The Feehof rooms were cosy, simple and practical - very centrally located, though this was a problem at night when the apres-ski bar down the road was blaring out music. But oh to awaken to that bowl of 13 peaks over 4,000-metres high that give Saas-Fee it's nickname of Pearl of the Alps.. magical. It's a shame a completely unprepared SBB rolled into Visp train station on Sunday evening when we returned to Zurich to collect twice as many passengers as it had room for. People were standing up the stairs and in the aisles for an hour until Bern - and at the prices they charge? Pathetic!

Skyfall: What a way to celebrate 50 years ...

When we went to watch Skyfall this afternoon - a token of its popularity being that, even buying tickets two hours in advance, the only seats left were on the second row - the audience was filled with such a wide cross-section of society as I have never seen at a viewing before: couples, families, old, young.. And rightly so. For me, Skyfall was a perfect celebration of James Bond's 50 years. It had the terrifying baddy - in fact, could Javier Bardem possibly be the most terrifying Bond baddie in history? The blonde hair and watery blue eyes - so alien to his usual colouring - set him beside truly menacing baddies such as The Joker of Batman or Tom Hollander in Hanna.

It had the beautiful locations - and how nice to see such an emphasis on British spots. I particularly loved the closing scenes amidst the drama of Glen Coe. The cast were fantastic. I must say that I thought Daniel Craig was brilliant - even though I am a hardened Sean Connery fan! I enjoyed the quips in the script: M's bulldog, young upstart Q. Plenty of humour that kept the audience laughing - and shocks that left them aghast. Bond falling down a gorge at the beginning - could it really be? The plot line seemed less James Bond, however, and more British drama Spooks. I liked this take and found it more appealing than the violent, sex-filled action that normally graces Bond films. Wonderful, wonderful, wonderful ...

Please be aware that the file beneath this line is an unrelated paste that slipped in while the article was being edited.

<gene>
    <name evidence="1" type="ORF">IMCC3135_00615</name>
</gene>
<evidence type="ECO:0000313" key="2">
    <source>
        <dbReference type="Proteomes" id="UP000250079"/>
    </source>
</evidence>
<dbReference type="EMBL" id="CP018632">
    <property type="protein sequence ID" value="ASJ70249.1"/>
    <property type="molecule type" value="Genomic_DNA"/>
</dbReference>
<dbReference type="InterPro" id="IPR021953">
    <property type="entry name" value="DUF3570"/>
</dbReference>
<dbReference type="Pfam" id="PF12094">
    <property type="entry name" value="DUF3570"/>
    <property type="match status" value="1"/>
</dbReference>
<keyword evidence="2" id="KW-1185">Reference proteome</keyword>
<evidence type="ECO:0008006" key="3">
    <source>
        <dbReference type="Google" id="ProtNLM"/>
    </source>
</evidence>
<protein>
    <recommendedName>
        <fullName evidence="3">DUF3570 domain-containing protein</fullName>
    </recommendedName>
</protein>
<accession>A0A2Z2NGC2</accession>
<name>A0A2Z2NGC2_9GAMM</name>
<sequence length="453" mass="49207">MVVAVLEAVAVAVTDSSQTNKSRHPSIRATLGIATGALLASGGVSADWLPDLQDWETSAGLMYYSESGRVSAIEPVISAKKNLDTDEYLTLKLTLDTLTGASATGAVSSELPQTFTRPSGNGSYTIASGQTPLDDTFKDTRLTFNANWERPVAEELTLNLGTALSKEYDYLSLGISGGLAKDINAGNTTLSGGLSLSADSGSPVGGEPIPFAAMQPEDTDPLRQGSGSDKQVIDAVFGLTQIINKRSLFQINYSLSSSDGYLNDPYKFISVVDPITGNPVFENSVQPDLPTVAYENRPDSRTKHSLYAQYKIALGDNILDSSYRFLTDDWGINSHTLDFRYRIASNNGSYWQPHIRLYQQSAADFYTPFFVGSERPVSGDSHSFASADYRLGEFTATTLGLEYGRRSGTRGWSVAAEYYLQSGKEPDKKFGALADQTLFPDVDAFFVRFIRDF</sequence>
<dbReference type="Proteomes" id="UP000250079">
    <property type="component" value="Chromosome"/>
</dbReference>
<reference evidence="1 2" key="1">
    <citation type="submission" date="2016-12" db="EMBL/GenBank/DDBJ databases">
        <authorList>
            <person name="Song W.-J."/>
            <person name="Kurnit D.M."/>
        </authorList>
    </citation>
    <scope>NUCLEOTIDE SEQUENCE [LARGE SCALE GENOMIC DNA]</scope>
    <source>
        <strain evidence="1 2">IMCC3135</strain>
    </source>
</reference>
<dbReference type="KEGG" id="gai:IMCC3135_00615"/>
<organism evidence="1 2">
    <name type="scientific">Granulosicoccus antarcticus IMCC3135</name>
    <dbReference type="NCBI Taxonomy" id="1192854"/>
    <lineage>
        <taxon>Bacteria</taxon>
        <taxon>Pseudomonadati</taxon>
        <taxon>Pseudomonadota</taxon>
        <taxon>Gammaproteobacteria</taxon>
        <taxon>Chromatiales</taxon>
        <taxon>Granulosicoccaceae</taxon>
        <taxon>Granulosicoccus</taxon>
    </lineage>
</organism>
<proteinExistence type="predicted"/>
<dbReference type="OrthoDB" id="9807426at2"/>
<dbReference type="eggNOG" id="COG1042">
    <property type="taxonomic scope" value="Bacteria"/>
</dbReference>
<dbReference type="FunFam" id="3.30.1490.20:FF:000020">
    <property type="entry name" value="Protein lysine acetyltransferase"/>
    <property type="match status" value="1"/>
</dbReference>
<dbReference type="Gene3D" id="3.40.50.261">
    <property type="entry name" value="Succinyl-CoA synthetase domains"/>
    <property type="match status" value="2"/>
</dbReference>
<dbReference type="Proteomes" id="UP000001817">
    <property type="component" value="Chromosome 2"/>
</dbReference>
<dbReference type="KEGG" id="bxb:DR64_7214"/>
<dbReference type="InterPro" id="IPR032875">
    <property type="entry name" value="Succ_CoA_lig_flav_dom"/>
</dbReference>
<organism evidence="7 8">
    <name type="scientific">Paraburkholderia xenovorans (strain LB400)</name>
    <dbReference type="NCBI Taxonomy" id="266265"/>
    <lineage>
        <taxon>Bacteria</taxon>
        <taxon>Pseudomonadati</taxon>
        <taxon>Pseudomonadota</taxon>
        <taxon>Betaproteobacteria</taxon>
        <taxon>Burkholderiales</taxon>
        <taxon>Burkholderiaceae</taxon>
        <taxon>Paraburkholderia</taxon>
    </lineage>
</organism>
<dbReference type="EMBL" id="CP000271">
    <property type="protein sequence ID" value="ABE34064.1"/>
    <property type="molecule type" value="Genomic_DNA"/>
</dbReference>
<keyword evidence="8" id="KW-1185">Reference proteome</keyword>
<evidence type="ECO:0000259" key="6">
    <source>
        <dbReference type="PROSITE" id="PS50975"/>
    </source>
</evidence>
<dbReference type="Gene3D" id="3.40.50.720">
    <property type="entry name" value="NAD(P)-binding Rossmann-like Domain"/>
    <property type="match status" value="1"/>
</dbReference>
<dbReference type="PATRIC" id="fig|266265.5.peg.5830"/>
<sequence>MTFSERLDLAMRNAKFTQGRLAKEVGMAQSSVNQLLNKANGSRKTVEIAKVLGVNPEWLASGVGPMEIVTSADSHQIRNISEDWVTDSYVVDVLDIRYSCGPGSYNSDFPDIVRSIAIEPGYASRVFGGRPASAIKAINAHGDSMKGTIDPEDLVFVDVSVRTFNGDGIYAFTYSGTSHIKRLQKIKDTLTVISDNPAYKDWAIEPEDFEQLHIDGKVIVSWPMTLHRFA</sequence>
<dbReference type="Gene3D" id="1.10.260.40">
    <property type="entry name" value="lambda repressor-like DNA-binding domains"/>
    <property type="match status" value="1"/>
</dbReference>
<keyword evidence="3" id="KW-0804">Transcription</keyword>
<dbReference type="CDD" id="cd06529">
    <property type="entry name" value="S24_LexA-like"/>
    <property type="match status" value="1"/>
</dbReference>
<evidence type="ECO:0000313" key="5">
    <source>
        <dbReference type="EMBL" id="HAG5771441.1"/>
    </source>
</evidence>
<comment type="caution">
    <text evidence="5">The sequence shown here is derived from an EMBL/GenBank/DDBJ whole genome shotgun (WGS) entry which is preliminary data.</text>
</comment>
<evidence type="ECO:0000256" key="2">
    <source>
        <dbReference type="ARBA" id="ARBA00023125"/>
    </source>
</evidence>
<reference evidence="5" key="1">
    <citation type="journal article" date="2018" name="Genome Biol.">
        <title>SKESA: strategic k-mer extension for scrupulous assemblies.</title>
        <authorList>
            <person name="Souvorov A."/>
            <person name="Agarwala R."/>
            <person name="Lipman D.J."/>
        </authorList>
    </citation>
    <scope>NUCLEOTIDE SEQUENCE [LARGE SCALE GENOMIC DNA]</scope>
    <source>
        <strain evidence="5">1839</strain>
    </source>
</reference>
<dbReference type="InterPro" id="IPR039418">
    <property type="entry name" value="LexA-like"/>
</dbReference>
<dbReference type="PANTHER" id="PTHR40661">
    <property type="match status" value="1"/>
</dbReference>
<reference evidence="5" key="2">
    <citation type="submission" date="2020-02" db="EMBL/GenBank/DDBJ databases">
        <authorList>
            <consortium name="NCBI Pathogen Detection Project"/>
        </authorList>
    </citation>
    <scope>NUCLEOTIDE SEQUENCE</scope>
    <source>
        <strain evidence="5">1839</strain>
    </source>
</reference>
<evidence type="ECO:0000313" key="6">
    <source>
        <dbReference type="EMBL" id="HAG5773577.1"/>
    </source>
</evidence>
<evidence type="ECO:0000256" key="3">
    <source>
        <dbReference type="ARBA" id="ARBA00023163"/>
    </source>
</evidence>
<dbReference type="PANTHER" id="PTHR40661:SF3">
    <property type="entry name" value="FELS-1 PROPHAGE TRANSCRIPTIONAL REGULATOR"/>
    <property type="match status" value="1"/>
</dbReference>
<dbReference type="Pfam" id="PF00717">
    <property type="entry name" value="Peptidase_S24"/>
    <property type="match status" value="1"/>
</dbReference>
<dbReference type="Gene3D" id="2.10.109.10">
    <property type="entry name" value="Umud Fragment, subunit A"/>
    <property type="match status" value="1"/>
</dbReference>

Basel Herbstmesse

The dusky smell of roasting chestnuts. The muffled rowdiness of pop music. The haunting cries of "Are you ready to go faster?" on the loudspeaker. These are all elements that added to the atmosphere of Basel's Autumn Fair yesterday. Spread across several squares in the city on the bend of the Rhine, some of its most terrifying rides - think swings 50 feet above the ground - offer the most expansive views of the medieval rooftops and hazy hills of the Black Forest in the distance. For me though, rather than enjoying the view, these rides would have meant squeezing my eyes shut and thinking nice thoughts while waiting for the ride to end.

So we started with the Crazy Mouse - from the ground it looked like a gentle, children's rollercoaster (or for adults with a faint heart). In reality, it was awful! I have never felt so sick, so dizzy or so battered and bruised in my life. As the carriage whipped around corners, my arm banged against the metal safety bar to my right. As it spun like a storm in a tea cup, I felt my head was about to be ripped from my neck. In hindsight, I should have tried the huge pendulum ride that Tim dared to attempt - 'rhythmic and could send a baby to sleep' was his thought on this ride that made my stomach churn just watching it swing menacingly back and forth, propelling its passengers towards the ground and then sweeping it back up. Subsequently - and once our stomachs had settled - we enjoyed crepes with Nutella and watched the light ride over the river. That was enough exhilarating action for November's afternoon ...